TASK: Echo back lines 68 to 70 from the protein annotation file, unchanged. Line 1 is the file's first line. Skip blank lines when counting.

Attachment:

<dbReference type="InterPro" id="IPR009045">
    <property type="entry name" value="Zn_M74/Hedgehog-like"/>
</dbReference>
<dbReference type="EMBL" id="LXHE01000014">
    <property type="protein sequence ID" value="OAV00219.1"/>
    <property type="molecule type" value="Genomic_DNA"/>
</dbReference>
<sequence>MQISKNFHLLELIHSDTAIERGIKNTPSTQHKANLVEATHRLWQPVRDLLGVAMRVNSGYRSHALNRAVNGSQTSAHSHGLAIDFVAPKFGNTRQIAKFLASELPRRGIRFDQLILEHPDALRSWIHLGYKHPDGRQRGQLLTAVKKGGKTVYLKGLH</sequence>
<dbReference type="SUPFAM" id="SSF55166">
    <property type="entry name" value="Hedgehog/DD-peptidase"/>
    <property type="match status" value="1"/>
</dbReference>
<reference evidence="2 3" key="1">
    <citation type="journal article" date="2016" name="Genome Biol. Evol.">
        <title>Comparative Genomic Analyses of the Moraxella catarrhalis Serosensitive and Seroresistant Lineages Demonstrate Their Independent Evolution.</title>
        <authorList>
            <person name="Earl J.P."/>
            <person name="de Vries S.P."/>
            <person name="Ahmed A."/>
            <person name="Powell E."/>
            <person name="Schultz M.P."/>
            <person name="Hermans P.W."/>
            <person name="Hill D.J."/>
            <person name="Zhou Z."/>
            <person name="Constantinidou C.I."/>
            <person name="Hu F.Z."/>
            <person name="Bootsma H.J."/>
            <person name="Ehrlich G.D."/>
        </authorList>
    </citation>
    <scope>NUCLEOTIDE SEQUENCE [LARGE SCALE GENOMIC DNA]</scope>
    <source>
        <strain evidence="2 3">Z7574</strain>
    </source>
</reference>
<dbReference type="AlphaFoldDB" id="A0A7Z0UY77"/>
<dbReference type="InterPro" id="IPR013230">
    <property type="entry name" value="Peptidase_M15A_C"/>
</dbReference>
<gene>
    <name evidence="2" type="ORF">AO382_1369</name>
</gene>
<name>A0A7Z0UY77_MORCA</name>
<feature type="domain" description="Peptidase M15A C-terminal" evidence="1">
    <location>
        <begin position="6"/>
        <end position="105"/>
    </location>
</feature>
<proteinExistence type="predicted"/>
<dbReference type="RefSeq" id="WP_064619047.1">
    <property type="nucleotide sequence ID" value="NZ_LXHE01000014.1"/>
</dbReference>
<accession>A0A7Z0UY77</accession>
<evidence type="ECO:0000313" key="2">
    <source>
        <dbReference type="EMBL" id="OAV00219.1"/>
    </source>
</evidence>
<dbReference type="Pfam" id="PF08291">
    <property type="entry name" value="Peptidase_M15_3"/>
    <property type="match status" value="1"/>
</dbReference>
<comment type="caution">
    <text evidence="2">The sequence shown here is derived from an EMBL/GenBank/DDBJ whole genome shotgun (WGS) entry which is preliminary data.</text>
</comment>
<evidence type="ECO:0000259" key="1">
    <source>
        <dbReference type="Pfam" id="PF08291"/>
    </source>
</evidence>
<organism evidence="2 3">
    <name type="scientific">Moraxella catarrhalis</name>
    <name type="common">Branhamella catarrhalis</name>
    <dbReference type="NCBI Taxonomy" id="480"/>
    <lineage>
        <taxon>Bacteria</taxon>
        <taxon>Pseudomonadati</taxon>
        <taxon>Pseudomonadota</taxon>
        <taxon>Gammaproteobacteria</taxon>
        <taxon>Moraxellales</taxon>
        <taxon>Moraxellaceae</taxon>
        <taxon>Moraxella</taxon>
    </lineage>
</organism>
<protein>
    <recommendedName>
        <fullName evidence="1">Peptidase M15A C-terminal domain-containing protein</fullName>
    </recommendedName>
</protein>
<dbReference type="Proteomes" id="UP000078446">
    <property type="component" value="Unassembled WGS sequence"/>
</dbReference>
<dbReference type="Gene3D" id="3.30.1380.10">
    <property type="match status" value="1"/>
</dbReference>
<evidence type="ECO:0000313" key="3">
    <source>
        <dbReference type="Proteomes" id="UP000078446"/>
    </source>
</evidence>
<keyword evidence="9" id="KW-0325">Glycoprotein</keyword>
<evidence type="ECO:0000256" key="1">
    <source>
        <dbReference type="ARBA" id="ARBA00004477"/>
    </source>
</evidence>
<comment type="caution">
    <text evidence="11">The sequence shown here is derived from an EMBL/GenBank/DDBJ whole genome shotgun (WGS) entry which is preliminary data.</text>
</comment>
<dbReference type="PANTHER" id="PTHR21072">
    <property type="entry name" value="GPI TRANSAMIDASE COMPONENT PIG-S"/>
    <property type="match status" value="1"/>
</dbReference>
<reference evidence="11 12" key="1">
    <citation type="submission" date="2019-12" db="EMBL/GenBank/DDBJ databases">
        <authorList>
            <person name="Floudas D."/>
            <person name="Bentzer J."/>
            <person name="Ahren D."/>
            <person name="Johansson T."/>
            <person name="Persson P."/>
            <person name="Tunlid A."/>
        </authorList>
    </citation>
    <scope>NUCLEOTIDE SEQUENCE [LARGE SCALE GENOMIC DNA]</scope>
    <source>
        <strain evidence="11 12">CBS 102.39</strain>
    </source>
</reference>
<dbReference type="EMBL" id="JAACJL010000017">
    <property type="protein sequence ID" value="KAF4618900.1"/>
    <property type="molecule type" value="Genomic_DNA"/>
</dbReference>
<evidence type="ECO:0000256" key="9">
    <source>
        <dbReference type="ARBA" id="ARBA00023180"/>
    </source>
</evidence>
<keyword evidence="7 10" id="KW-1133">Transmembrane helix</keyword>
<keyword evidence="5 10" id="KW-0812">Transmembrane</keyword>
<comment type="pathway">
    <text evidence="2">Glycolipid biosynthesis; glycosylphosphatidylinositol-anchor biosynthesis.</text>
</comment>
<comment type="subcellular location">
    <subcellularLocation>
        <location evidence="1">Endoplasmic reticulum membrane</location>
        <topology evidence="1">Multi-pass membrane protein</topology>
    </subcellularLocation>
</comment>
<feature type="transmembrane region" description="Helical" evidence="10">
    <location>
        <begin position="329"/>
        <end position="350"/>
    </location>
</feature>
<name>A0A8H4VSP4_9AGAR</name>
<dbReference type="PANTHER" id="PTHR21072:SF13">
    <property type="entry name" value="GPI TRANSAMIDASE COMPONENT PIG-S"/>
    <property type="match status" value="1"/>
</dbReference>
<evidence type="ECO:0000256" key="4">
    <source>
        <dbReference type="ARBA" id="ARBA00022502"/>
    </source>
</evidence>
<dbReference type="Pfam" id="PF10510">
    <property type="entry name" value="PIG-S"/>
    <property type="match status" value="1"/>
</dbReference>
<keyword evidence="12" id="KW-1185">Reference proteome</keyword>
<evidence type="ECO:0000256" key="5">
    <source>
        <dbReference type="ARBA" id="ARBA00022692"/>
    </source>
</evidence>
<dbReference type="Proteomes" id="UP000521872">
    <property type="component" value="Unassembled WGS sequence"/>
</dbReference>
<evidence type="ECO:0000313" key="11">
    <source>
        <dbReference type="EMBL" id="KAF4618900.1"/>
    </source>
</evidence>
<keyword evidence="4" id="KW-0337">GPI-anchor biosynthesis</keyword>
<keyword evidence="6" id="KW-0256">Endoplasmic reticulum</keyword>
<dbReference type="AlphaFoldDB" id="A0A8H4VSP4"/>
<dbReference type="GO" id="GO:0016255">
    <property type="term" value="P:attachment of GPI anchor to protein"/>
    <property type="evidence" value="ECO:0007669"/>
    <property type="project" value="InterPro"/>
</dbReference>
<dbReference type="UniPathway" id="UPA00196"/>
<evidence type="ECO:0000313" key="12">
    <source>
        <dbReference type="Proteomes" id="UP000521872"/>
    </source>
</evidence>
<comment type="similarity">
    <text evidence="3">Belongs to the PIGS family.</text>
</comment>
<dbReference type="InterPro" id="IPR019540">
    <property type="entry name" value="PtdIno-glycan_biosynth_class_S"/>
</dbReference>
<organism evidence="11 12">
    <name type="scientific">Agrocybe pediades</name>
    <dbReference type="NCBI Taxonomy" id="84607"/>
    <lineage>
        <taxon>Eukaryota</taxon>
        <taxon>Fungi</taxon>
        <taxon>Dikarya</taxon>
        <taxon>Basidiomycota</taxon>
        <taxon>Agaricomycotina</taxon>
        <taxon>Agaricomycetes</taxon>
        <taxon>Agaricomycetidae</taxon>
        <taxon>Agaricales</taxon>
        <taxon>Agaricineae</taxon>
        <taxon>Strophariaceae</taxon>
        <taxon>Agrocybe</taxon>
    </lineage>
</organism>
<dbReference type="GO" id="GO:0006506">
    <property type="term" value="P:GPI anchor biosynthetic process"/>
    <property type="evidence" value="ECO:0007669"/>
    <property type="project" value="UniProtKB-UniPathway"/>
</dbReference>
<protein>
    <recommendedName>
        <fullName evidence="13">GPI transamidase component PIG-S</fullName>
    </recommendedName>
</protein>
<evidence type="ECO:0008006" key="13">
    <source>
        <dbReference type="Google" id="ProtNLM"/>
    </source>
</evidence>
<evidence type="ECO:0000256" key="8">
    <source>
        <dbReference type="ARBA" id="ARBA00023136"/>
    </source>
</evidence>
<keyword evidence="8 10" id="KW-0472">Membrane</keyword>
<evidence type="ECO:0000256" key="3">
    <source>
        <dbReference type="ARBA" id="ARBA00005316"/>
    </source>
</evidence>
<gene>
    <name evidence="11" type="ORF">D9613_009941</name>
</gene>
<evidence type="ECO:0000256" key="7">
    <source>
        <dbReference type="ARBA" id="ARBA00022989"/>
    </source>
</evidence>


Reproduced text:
    <source>
        <dbReference type="Pfam" id="PF08291"/>
    </source>